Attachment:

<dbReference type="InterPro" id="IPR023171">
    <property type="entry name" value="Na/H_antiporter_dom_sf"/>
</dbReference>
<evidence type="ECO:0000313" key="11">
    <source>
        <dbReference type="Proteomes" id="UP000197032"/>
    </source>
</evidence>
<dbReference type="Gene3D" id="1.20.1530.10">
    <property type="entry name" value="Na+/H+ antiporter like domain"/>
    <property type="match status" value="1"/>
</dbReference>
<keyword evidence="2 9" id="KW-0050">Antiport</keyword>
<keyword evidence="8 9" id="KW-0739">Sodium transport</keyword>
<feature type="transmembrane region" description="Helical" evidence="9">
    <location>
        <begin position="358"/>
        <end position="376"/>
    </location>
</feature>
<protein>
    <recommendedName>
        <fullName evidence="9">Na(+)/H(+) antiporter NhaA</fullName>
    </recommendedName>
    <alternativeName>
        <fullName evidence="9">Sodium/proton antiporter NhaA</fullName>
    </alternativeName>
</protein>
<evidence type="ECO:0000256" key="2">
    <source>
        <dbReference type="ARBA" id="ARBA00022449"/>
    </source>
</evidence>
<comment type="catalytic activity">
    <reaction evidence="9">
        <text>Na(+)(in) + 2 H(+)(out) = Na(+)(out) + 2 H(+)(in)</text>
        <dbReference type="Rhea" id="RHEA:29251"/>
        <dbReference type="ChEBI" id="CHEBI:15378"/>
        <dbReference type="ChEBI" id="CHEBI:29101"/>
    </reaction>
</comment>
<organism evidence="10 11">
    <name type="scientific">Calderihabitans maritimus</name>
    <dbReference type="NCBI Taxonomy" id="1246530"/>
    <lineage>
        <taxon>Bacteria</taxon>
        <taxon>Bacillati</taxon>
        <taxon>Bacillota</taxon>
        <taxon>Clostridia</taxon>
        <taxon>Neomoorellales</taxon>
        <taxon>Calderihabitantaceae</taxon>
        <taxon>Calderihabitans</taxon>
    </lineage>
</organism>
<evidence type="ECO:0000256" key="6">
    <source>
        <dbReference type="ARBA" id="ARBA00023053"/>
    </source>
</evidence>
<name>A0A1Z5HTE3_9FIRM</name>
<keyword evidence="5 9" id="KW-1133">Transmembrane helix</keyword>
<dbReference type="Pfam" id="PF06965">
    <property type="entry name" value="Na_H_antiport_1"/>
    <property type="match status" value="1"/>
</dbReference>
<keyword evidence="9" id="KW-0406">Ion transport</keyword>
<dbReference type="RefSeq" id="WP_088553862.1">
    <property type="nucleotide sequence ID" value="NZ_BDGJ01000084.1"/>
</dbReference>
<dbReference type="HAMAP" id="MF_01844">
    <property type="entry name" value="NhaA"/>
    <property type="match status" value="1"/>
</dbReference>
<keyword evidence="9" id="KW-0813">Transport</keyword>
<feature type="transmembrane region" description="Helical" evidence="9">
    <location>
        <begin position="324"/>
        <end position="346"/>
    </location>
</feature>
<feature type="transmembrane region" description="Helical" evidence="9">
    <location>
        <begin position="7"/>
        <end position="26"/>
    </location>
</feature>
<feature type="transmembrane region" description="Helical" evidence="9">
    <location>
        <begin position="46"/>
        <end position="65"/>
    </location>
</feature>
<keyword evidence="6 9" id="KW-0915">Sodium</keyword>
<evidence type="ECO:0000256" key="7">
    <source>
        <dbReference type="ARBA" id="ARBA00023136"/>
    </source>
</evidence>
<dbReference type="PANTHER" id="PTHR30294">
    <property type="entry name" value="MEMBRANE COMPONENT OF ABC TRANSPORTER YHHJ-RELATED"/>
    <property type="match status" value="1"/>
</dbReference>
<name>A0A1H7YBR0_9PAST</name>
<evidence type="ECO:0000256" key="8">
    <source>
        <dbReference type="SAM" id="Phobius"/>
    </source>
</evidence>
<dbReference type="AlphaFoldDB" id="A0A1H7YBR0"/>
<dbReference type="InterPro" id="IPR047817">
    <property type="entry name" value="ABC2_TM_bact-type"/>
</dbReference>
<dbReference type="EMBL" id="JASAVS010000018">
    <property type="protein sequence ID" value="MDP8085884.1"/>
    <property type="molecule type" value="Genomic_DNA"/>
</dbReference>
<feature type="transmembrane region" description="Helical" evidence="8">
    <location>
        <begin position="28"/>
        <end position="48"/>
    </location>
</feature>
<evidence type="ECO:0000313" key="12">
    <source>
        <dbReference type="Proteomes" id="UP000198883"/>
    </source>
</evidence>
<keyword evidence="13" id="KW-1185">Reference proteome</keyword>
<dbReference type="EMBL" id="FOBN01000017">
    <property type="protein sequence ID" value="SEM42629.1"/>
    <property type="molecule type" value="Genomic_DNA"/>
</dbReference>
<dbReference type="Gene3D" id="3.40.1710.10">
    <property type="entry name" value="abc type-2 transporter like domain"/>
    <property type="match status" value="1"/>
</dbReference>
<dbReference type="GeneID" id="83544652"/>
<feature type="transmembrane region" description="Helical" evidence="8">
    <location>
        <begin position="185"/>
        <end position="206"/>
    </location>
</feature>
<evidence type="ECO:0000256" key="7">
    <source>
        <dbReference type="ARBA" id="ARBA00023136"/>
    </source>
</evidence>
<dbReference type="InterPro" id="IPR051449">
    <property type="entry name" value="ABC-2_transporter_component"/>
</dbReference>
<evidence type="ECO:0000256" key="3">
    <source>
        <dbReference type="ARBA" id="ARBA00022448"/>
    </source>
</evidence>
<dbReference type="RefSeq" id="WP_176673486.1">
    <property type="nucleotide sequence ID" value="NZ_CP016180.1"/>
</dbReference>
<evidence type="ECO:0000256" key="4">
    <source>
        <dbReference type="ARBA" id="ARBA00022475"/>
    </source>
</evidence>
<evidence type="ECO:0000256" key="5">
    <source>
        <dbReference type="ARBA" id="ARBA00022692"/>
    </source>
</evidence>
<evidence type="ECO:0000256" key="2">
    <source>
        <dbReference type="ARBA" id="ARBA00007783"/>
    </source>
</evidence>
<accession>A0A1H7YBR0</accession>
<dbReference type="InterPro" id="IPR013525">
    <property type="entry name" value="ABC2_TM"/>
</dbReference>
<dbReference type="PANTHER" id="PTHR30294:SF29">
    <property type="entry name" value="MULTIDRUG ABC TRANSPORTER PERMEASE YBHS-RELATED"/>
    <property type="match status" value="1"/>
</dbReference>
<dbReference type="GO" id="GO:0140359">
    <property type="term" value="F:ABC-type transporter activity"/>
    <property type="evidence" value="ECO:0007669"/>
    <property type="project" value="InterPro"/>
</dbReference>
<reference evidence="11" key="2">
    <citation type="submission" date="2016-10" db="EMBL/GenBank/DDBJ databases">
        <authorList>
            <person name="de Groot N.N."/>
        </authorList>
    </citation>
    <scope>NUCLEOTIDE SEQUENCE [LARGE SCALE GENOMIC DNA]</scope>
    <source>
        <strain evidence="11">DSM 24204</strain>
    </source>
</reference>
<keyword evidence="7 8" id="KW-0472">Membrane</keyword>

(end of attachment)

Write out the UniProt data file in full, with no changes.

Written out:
<dbReference type="InterPro" id="IPR023171">
    <property type="entry name" value="Na/H_antiporter_dom_sf"/>
</dbReference>
<evidence type="ECO:0000313" key="11">
    <source>
        <dbReference type="Proteomes" id="UP000197032"/>
    </source>
</evidence>
<dbReference type="Gene3D" id="1.20.1530.10">
    <property type="entry name" value="Na+/H+ antiporter like domain"/>
    <property type="match status" value="1"/>
</dbReference>
<keyword evidence="2 9" id="KW-0050">Antiport</keyword>
<keyword evidence="8 9" id="KW-0739">Sodium transport</keyword>
<feature type="transmembrane region" description="Helical" evidence="9">
    <location>
        <begin position="358"/>
        <end position="376"/>
    </location>
</feature>
<protein>
    <recommendedName>
        <fullName evidence="9">Na(+)/H(+) antiporter NhaA</fullName>
    </recommendedName>
    <alternativeName>
        <fullName evidence="9">Sodium/proton antiporter NhaA</fullName>
    </alternativeName>
</protein>
<evidence type="ECO:0000256" key="2">
    <source>
        <dbReference type="ARBA" id="ARBA00022449"/>
    </source>
</evidence>
<comment type="catalytic activity">
    <reaction evidence="9">
        <text>Na(+)(in) + 2 H(+)(out) = Na(+)(out) + 2 H(+)(in)</text>
        <dbReference type="Rhea" id="RHEA:29251"/>
        <dbReference type="ChEBI" id="CHEBI:15378"/>
        <dbReference type="ChEBI" id="CHEBI:29101"/>
    </reaction>
</comment>
<organism evidence="10 11">
    <name type="scientific">Calderihabitans maritimus</name>
    <dbReference type="NCBI Taxonomy" id="1246530"/>
    <lineage>
        <taxon>Bacteria</taxon>
        <taxon>Bacillati</taxon>
        <taxon>Bacillota</taxon>
        <taxon>Clostridia</taxon>
        <taxon>Neomoorellales</taxon>
        <taxon>Calderihabitantaceae</taxon>
        <taxon>Calderihabitans</taxon>
    </lineage>
</organism>
<evidence type="ECO:0000256" key="6">
    <source>
        <dbReference type="ARBA" id="ARBA00023053"/>
    </source>
</evidence>
<name>A0A1Z5HTE3_9FIRM</name>
<keyword evidence="5 9" id="KW-1133">Transmembrane helix</keyword>
<dbReference type="Pfam" id="PF06965">
    <property type="entry name" value="Na_H_antiport_1"/>
    <property type="match status" value="1"/>
</dbReference>
<keyword evidence="9" id="KW-0406">Ion transport</keyword>
<dbReference type="RefSeq" id="WP_088553862.1">
    <property type="nucleotide sequence ID" value="NZ_BDGJ01000084.1"/>
</dbReference>
<dbReference type="HAMAP" id="MF_01844">
    <property type="entry name" value="NhaA"/>
    <property type="match status" value="1"/>
</dbReference>
<keyword evidence="9" id="KW-0813">Transport</keyword>
<feature type="transmembrane region" description="Helical" evidence="9">
    <location>
        <begin position="324"/>
        <end position="346"/>
    </location>
</feature>
<feature type="transmembrane region" description="Helical" evidence="9">
    <location>
        <begin position="7"/>
        <end position="26"/>
    </location>
</feature>
<feature type="transmembrane region" description="Helical" evidence="9">
    <location>
        <begin position="46"/>
        <end position="65"/>
    </location>
</feature>
<keyword evidence="6 9" id="KW-0915">Sodium</keyword>
<evidence type="ECO:0000256" key="7">
    <source>
        <dbReference type="ARBA" id="ARBA00023136"/>
    </source>
</evidence>
<dbReference type="PANTHER" id="PTHR30294">
    <property type="entry name" value="MEMBRANE COMPONENT OF ABC TRANSPORTER YHHJ-RELATED"/>
    <property type="match status" value="1"/>
</dbReference>
<name>A0A1H7YBR0_9PAST</name>
<evidence type="ECO:0000256" key="8">
    <source>
        <dbReference type="SAM" id="Phobius"/>
    </source>
</evidence>
<dbReference type="AlphaFoldDB" id="A0A1H7YBR0"/>
<dbReference type="InterPro" id="IPR047817">
    <property type="entry name" value="ABC2_TM_bact-type"/>
</dbReference>
<dbReference type="EMBL" id="JASAVS010000018">
    <property type="protein sequence ID" value="MDP8085884.1"/>
    <property type="molecule type" value="Genomic_DNA"/>
</dbReference>
<feature type="transmembrane region" description="Helical" evidence="8">
    <location>
        <begin position="28"/>
        <end position="48"/>
    </location>
</feature>
<evidence type="ECO:0000313" key="12">
    <source>
        <dbReference type="Proteomes" id="UP000198883"/>
    </source>
</evidence>
<keyword evidence="13" id="KW-1185">Reference proteome</keyword>
<dbReference type="EMBL" id="FOBN01000017">
    <property type="protein sequence ID" value="SEM42629.1"/>
    <property type="molecule type" value="Genomic_DNA"/>
</dbReference>
<dbReference type="Gene3D" id="3.40.1710.10">
    <property type="entry name" value="abc type-2 transporter like domain"/>
    <property type="match status" value="1"/>
</dbReference>
<dbReference type="GeneID" id="83544652"/>
<feature type="transmembrane region" description="Helical" evidence="8">
    <location>
        <begin position="185"/>
        <end position="206"/>
    </location>
</feature>
<evidence type="ECO:0000256" key="7">
    <source>
        <dbReference type="ARBA" id="ARBA00023136"/>
    </source>
</evidence>
<dbReference type="InterPro" id="IPR051449">
    <property type="entry name" value="ABC-2_transporter_component"/>
</dbReference>
<evidence type="ECO:0000256" key="3">
    <source>
        <dbReference type="ARBA" id="ARBA00022448"/>
    </source>
</evidence>
<dbReference type="RefSeq" id="WP_176673486.1">
    <property type="nucleotide sequence ID" value="NZ_CP016180.1"/>
</dbReference>
<evidence type="ECO:0000256" key="4">
    <source>
        <dbReference type="ARBA" id="ARBA00022475"/>
    </source>
</evidence>
<evidence type="ECO:0000256" key="5">
    <source>
        <dbReference type="ARBA" id="ARBA00022692"/>
    </source>
</evidence>
<evidence type="ECO:0000256" key="2">
    <source>
        <dbReference type="ARBA" id="ARBA00007783"/>
    </source>
</evidence>
<accession>A0A1H7YBR0</accession>
<dbReference type="InterPro" id="IPR013525">
    <property type="entry name" value="ABC2_TM"/>
</dbReference>
<dbReference type="PANTHER" id="PTHR30294:SF29">
    <property type="entry name" value="MULTIDRUG ABC TRANSPORTER PERMEASE YBHS-RELATED"/>
    <property type="match status" value="1"/>
</dbReference>
<dbReference type="GO" id="GO:0140359">
    <property type="term" value="F:ABC-type transporter activity"/>
    <property type="evidence" value="ECO:0007669"/>
    <property type="project" value="InterPro"/>
</dbReference>
<reference evidence="11" key="2">
    <citation type="submission" date="2016-10" db="EMBL/GenBank/DDBJ databases">
        <authorList>
            <person name="de Groot N.N."/>
        </authorList>
    </citation>
    <scope>NUCLEOTIDE SEQUENCE [LARGE SCALE GENOMIC DNA]</scope>
    <source>
        <strain evidence="11">DSM 24204</strain>
    </source>
</reference>
<keyword evidence="7 8" id="KW-0472">Membrane</keyword>